From TBCE: Advertising, Scope and Proper Use of Credentials
Written by Editor   
Sunday, February 19, 2017 03:57 PM

News Bite:  The role of the Texas Board of Chiropractic Examiners (TBCE) is to enforce the chiropractic statute and rules and to protect the public. One area where potential violations and risk of misleading the public is website and other advertising.  Learn of potential pitfalls.

The role of the Texas Board of Chiropractic Examiners (TBCE) is to enforce the chiropractic statute and rules and to protect the public. One area where potential violations and risk of misleading the public is website and other advertising. Specific issues are advertising treatment that is outside the scope of practice or misleading, and the  improper use of credentialing.

Texas statute and TBCE board rules define and interpret what a licensed chiropractor is allowed to do in Texas. Many chiropractors are trained to provide far more services than a Texas license actually permits.  Training alone, however, does not drive scope. Even specialty board training does not change one’s scope of practice.  Scope of Practice can only be changed by legislative action. For example, Texas Chiropractors cannot treat diseases or disorders, such as: diabetes, hypothyroidism, infertility, schizophrenia, Parkinson’s, colic, diarrhea, asthma or constipation. If you are advertising that you can treat such conditions you are violating Texas scope of practice and subject to disciplinary action by the TBCE. The Texas Medical Board could also file a potential cease and desist action for practicing medicine without a license.

Similarly, Acupuncture performed by a doctor of chiropractic (D.C.) in Texas is limited to scope of practice, which includes the adjunctive treatment of the subluxation complex or the biomechanics of the spine and musculoskeletal system. Advertising Acupuncture services should be limited to scope. It is also important that you indicate your acupuncture credentials in your advertising.  
In Texas, chiropractic scope is limited to the "human body." Thus, training and certification in animal chiropractic does not allow you to hang up an animal chiropractic shingle and call yourself an animal chiropractor. Rather, all animal care is regulated by the Texas Board of Veterinary Medicine. Any chiropractic treatment of animals must be supervised and referred by a Doctor of Veterinary Medicine (DVM). When performing animal chiropractic or other forms of musculoskeletal manipulation (MSM) on an animal in Texas, you cannot use your D.C. credentials or use the title "doctor." You are essentially working under the DVM’s license as a contractor.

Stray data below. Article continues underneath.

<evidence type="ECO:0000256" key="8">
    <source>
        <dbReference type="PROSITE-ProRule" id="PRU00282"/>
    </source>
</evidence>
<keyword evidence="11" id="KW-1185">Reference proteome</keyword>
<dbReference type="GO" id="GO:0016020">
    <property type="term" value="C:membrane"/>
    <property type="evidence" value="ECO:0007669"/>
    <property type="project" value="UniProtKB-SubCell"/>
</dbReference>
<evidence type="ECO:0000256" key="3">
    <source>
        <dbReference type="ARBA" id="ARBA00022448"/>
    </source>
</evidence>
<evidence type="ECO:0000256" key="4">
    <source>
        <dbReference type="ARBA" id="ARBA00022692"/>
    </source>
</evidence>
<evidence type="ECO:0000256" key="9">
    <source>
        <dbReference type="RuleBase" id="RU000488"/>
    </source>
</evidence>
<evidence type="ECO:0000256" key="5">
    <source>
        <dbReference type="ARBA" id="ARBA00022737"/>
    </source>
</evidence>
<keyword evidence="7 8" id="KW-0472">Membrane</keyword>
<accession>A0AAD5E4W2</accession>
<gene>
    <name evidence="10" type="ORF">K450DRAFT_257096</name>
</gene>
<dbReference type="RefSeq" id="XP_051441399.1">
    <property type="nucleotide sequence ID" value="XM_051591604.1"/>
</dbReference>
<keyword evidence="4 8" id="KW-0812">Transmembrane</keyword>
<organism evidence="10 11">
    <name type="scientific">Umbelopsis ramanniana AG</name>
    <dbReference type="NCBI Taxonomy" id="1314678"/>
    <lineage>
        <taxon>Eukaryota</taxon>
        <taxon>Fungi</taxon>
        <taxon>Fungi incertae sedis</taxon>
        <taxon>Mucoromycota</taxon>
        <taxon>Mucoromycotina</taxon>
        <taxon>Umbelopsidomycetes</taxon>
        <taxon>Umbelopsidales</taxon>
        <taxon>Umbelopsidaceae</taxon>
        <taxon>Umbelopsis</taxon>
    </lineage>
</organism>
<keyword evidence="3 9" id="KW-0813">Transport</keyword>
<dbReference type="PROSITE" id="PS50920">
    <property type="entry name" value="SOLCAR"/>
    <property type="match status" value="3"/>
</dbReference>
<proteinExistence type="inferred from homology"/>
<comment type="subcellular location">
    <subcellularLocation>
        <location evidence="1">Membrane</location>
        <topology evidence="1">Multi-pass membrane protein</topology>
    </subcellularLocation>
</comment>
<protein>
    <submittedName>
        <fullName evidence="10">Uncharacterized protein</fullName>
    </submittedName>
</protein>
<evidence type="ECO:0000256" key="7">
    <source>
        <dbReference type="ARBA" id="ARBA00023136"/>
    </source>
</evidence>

It is also important to understand that if you identify yourself as having specialty certification in Texas you must also identify the specialty board authorizing that certification. For example, a board certified chiropractic orthopedist (DABCO) must identify which board awarded the certification (e.g. American Board of Chiropractic Orthopedists). 
Two professional organizations have recognized specialty councils: International Chiropractors Association (ICA) and American Chiropractic Association (ACA). A recent article in the Texas Journal of Chiropractic, Summer 2016, addresses these specialty councils and credentialing.
Being awarded a certificate of attainment by a testing or regulatory board does not make a licensee board certified.  Board certification is awarded by authorized specialty boards after a program of advanced training, usually 3-5 years, advancement to candidacy and board testing.  Successful passing of the board exams allows one to use specialty board designations, such as:  DACO, DABCO, DACBR, DABCI, etc. 
The National Board of Chiropractic Examiners (NBCE) is a testing organization and does not award board certification. Likewise, the TBCE is a licensing and regulatory agency and does not award board certification.  Additionally, stating one is a “Diplomate” of the NBCE or the TBCE is inaccurate.  In fact, in 1982 the NBCE stopped using the Diplomate designation due to this confusion and instead, began issuing a certificate of attainment.  The NBCE website cautions that use of the Diplomate of the NBCE is a violation subject to state sanctions and may result in legal action for improper use.  If one were licensed before 1983, the NBCE recommends using the following holds NBCE Diplomate Certificate 19XX.”  This is the designation for passing parts I and II of the National Board Exams used before 1983. 
The licensed D.C. is ultimately responsible for their website content. Violations can lead to board actions up to and including: letter of education, cease and desist, administrative fine, mandatory additional training or examination, suspension and revocation. 

If you have questions regarding your advertising or website, please contact Scott Parker (512) 305-6708 in our Compliance Department, or Courtney Ebeier, General Counsel: [email protected].

Source:  TBCE Email